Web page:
Thanks to some detailed investigation, aided by editor newwave, we are able to present photographs of the hardware that powers the largest human edited web directory in existence. Behold...
This is the main machine, a TRS-80 Model 4, with an 800KHz Z80 processor, 64K of RAM, and two 5 1/2 inch disk drives for storage. The awesome power of this machine ensures editing can be done without the frustration of slow performance, by up to three editors.
This slightly less powerful machine, a TRS-80 Model I, with 4K of RAM, powers search.dmoz.org, and is responsible for the search feature. It is thanks to this powerful hardware that the "The Open Directory search is currently under a heavy load. Please try back later." message appears so infrequently, supporting up to two concurrent users.
This machine, a Sun E4500, which can take up to 14 CPUs, 28GB of memory, 21 SBus cards, and 12 PCI cards, is used to host staff's Quake games. According to one staffer, "It should have all of the horse power that DMOZ needs for a long time to come.", and apparently it does indeed handle Quake 3 just fine.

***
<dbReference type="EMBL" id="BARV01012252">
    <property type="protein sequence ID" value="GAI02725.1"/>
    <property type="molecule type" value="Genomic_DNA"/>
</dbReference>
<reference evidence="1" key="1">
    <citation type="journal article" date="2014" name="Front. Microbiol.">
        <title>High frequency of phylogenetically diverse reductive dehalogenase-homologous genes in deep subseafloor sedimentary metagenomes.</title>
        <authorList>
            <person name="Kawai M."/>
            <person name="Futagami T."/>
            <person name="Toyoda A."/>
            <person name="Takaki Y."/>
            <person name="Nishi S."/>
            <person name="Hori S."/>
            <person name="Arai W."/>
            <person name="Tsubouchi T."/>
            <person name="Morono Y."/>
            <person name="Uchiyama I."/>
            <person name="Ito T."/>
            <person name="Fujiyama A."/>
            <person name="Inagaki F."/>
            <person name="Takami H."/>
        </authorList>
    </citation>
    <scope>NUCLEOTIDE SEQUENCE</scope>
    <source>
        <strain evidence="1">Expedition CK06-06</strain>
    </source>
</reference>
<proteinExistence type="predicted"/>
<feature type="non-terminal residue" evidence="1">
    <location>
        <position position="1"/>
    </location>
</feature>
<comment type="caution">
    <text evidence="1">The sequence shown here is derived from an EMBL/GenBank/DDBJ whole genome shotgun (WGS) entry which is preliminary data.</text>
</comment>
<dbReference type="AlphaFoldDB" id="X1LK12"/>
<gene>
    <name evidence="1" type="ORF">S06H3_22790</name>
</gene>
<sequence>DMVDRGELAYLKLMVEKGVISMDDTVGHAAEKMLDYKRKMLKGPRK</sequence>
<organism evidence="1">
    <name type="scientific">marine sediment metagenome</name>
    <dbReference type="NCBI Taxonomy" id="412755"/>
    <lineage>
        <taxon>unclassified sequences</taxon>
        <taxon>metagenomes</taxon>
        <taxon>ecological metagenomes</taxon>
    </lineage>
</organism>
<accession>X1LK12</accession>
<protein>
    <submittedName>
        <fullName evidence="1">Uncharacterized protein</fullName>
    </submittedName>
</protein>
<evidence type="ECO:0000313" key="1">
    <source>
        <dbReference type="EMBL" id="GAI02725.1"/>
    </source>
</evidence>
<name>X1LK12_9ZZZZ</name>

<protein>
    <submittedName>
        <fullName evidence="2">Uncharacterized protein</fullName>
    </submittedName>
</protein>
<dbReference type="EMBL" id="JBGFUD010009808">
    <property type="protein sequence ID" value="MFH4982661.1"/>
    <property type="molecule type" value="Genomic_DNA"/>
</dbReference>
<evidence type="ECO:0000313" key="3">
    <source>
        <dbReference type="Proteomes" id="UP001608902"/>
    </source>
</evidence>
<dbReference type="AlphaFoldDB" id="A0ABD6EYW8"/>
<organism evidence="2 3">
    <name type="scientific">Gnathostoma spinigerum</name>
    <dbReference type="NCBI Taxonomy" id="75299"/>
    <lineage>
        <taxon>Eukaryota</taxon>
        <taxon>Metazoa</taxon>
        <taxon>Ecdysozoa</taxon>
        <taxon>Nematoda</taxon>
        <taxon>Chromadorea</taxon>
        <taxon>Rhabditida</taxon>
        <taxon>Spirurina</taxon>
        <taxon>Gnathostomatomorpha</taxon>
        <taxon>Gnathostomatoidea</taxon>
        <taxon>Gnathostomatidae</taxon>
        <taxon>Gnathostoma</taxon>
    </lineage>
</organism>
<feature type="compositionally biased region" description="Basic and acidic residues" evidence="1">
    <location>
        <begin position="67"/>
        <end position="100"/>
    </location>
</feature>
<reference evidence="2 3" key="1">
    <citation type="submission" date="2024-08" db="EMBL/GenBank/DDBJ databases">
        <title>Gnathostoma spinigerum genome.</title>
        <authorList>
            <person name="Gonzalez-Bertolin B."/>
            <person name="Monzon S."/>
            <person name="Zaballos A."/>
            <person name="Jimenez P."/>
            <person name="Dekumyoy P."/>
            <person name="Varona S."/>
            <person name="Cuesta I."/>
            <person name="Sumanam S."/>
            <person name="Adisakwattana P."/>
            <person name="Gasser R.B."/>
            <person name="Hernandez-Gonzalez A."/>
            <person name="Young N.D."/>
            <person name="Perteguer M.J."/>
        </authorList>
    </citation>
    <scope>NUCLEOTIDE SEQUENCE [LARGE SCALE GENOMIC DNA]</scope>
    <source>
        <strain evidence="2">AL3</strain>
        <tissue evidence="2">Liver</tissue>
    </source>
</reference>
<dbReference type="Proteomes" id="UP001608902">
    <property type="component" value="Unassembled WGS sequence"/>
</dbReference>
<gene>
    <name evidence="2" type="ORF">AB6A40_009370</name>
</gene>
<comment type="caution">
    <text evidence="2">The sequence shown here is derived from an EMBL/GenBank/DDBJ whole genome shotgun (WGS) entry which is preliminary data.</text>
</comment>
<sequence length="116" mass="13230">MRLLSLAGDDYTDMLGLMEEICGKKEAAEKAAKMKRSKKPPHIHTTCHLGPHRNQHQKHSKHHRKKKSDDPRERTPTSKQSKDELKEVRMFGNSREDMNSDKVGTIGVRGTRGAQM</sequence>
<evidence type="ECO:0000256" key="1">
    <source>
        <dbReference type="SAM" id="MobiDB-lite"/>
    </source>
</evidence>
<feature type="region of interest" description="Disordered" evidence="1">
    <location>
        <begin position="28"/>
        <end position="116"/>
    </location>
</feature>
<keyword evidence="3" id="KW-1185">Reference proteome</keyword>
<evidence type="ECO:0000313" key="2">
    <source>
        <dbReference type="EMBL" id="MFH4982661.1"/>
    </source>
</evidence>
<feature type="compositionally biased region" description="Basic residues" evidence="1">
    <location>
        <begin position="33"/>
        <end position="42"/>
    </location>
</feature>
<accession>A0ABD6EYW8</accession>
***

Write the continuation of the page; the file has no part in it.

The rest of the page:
An investigation into the machines behind the project wouldn't be complete without looking at where they are kept. Here we are able, for the first time, to show our exclusive photograph of the machine room. Air conditioned through holes in the side, and rain resistant, this room provides an ideal environment for the servers.
We've also been able to get hold of a photograph of the equipment used to connect dmoz.org to the Internet. Giving performance up to an impressive 10 characters/second, this cutting edge device ensures users and editors alike can access the directory and retrieve bits.
Producing an RDF from the ODP's data is an intensive process, and as such a machine is now dedicated to it. The installation of this PDP1 allows an astounding 3 hours of catmv time per week, by cutting RDF generation down to just 6 days and 21 hours.